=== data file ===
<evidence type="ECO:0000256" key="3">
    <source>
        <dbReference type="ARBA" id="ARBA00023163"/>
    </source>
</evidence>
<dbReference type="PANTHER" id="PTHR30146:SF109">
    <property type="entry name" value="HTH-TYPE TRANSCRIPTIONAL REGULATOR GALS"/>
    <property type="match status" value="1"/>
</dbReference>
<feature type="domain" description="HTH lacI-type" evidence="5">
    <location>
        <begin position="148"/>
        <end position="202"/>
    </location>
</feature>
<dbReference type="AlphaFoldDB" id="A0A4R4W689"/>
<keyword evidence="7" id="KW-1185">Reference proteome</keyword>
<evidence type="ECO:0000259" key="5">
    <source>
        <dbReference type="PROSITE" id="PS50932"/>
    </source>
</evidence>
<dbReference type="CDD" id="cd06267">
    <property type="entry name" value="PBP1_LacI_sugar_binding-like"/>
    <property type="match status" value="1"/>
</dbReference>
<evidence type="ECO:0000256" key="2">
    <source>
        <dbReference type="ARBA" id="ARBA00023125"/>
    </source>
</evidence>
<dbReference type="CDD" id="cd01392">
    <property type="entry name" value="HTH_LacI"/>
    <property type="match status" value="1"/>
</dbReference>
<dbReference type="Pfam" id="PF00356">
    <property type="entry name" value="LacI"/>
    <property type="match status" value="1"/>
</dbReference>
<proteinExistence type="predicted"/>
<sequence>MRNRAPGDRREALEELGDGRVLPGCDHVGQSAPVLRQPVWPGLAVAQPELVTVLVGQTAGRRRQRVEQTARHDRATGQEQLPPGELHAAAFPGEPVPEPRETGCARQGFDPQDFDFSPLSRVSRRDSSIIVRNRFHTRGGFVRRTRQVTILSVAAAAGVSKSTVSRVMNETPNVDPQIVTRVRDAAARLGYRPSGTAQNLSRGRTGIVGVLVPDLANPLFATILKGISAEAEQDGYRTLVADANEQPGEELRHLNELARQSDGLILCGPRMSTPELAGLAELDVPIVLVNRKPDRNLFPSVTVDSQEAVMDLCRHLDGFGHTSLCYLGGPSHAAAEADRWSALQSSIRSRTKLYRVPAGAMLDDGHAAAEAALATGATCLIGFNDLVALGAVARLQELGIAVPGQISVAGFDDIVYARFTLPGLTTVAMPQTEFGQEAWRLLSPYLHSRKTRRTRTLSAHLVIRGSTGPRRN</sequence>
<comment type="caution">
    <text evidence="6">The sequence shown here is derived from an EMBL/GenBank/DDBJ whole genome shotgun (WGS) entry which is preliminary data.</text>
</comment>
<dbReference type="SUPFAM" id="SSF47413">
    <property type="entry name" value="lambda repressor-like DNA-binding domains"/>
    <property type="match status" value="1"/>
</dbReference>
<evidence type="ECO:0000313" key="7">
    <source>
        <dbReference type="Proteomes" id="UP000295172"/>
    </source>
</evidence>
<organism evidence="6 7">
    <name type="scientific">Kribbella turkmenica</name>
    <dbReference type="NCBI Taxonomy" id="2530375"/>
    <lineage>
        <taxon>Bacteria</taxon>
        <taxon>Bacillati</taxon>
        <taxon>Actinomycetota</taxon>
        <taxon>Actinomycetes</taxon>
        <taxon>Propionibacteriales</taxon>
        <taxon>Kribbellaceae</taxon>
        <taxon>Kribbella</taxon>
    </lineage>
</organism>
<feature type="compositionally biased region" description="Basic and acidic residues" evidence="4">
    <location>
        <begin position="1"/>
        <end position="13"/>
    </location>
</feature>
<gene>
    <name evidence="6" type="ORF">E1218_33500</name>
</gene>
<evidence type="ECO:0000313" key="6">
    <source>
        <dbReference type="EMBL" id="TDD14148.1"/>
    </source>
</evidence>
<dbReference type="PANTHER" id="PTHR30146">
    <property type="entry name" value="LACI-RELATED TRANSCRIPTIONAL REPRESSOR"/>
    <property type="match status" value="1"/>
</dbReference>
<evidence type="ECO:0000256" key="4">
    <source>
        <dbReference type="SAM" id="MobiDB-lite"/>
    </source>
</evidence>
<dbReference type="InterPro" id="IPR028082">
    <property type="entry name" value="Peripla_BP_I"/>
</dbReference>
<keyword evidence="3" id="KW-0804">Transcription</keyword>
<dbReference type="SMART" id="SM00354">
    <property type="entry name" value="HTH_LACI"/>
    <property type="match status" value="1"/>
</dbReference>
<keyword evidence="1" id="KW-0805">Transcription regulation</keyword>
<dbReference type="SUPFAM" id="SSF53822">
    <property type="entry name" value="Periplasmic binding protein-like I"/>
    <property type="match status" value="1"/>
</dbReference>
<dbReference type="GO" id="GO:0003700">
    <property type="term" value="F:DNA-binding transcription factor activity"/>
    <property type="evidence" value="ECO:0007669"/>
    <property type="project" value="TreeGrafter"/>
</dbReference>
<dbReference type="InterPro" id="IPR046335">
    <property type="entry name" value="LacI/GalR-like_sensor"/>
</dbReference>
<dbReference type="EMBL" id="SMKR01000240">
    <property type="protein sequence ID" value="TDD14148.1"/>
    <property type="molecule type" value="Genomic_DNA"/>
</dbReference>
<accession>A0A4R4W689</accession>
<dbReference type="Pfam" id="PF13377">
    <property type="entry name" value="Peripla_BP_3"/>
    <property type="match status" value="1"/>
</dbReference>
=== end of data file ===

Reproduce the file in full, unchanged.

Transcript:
<evidence type="ECO:0000256" key="3">
    <source>
        <dbReference type="ARBA" id="ARBA00023163"/>
    </source>
</evidence>
<dbReference type="PANTHER" id="PTHR30146:SF109">
    <property type="entry name" value="HTH-TYPE TRANSCRIPTIONAL REGULATOR GALS"/>
    <property type="match status" value="1"/>
</dbReference>
<feature type="domain" description="HTH lacI-type" evidence="5">
    <location>
        <begin position="148"/>
        <end position="202"/>
    </location>
</feature>
<dbReference type="AlphaFoldDB" id="A0A4R4W689"/>
<keyword evidence="7" id="KW-1185">Reference proteome</keyword>
<evidence type="ECO:0000259" key="5">
    <source>
        <dbReference type="PROSITE" id="PS50932"/>
    </source>
</evidence>
<dbReference type="CDD" id="cd06267">
    <property type="entry name" value="PBP1_LacI_sugar_binding-like"/>
    <property type="match status" value="1"/>
</dbReference>
<evidence type="ECO:0000256" key="2">
    <source>
        <dbReference type="ARBA" id="ARBA00023125"/>
    </source>
</evidence>
<dbReference type="CDD" id="cd01392">
    <property type="entry name" value="HTH_LacI"/>
    <property type="match status" value="1"/>
</dbReference>
<dbReference type="Pfam" id="PF00356">
    <property type="entry name" value="LacI"/>
    <property type="match status" value="1"/>
</dbReference>
<proteinExistence type="predicted"/>
<sequence>MRNRAPGDRREALEELGDGRVLPGCDHVGQSAPVLRQPVWPGLAVAQPELVTVLVGQTAGRRRQRVEQTARHDRATGQEQLPPGELHAAAFPGEPVPEPRETGCARQGFDPQDFDFSPLSRVSRRDSSIIVRNRFHTRGGFVRRTRQVTILSVAAAAGVSKSTVSRVMNETPNVDPQIVTRVRDAAARLGYRPSGTAQNLSRGRTGIVGVLVPDLANPLFATILKGISAEAEQDGYRTLVADANEQPGEELRHLNELARQSDGLILCGPRMSTPELAGLAELDVPIVLVNRKPDRNLFPSVTVDSQEAVMDLCRHLDGFGHTSLCYLGGPSHAAAEADRWSALQSSIRSRTKLYRVPAGAMLDDGHAAAEAALATGATCLIGFNDLVALGAVARLQELGIAVPGQISVAGFDDIVYARFTLPGLTTVAMPQTEFGQEAWRLLSPYLHSRKTRRTRTLSAHLVIRGSTGPRRN</sequence>
<comment type="caution">
    <text evidence="6">The sequence shown here is derived from an EMBL/GenBank/DDBJ whole genome shotgun (WGS) entry which is preliminary data.</text>
</comment>
<dbReference type="SUPFAM" id="SSF47413">
    <property type="entry name" value="lambda repressor-like DNA-binding domains"/>
    <property type="match status" value="1"/>
</dbReference>
<evidence type="ECO:0000313" key="7">
    <source>
        <dbReference type="Proteomes" id="UP000295172"/>
    </source>
</evidence>
<organism evidence="6 7">
    <name type="scientific">Kribbella turkmenica</name>
    <dbReference type="NCBI Taxonomy" id="2530375"/>
    <lineage>
        <taxon>Bacteria</taxon>
        <taxon>Bacillati</taxon>
        <taxon>Actinomycetota</taxon>
        <taxon>Actinomycetes</taxon>
        <taxon>Propionibacteriales</taxon>
        <taxon>Kribbellaceae</taxon>
        <taxon>Kribbella</taxon>
    </lineage>
</organism>
<feature type="compositionally biased region" description="Basic and acidic residues" evidence="4">
    <location>
        <begin position="1"/>
        <end position="13"/>
    </location>
</feature>
<gene>
    <name evidence="6" type="ORF">E1218_33500</name>
</gene>
<evidence type="ECO:0000313" key="6">
    <source>
        <dbReference type="EMBL" id="TDD14148.1"/>
    </source>
</evidence>
<dbReference type="PANTHER" id="PTHR30146">
    <property type="entry name" value="LACI-RELATED TRANSCRIPTIONAL REPRESSOR"/>
    <property type="match status" value="1"/>
</dbReference>
<evidence type="ECO:0000256" key="4">
    <source>
        <dbReference type="SAM" id="MobiDB-lite"/>
    </source>
</evidence>
<dbReference type="InterPro" id="IPR028082">
    <property type="entry name" value="Peripla_BP_I"/>
</dbReference>
<keyword evidence="3" id="KW-0804">Transcription</keyword>
<dbReference type="SMART" id="SM00354">
    <property type="entry name" value="HTH_LACI"/>
    <property type="match status" value="1"/>
</dbReference>
<keyword evidence="1" id="KW-0805">Transcription regulation</keyword>
<dbReference type="SUPFAM" id="SSF53822">
    <property type="entry name" value="Periplasmic binding protein-like I"/>
    <property type="match status" value="1"/>
</dbReference>
<dbReference type="GO" id="GO:0003700">
    <property type="term" value="F:DNA-binding transcription factor activity"/>
    <property type="evidence" value="ECO:0007669"/>
    <property type="project" value="TreeGrafter"/>
</dbReference>
<dbReference type="InterPro" id="IPR046335">
    <property type="entry name" value="LacI/GalR-like_sensor"/>
</dbReference>
<dbReference type="EMBL" id="SMKR01000240">
    <property type="protein sequence ID" value="TDD14148.1"/>
    <property type="molecule type" value="Genomic_DNA"/>
</dbReference>
<accession>A0A4R4W689</accession>
<dbReference type="Pfam" id="PF13377">
    <property type="entry name" value="Peripla_BP_3"/>
    <property type="match status" value="1"/>
</dbReference>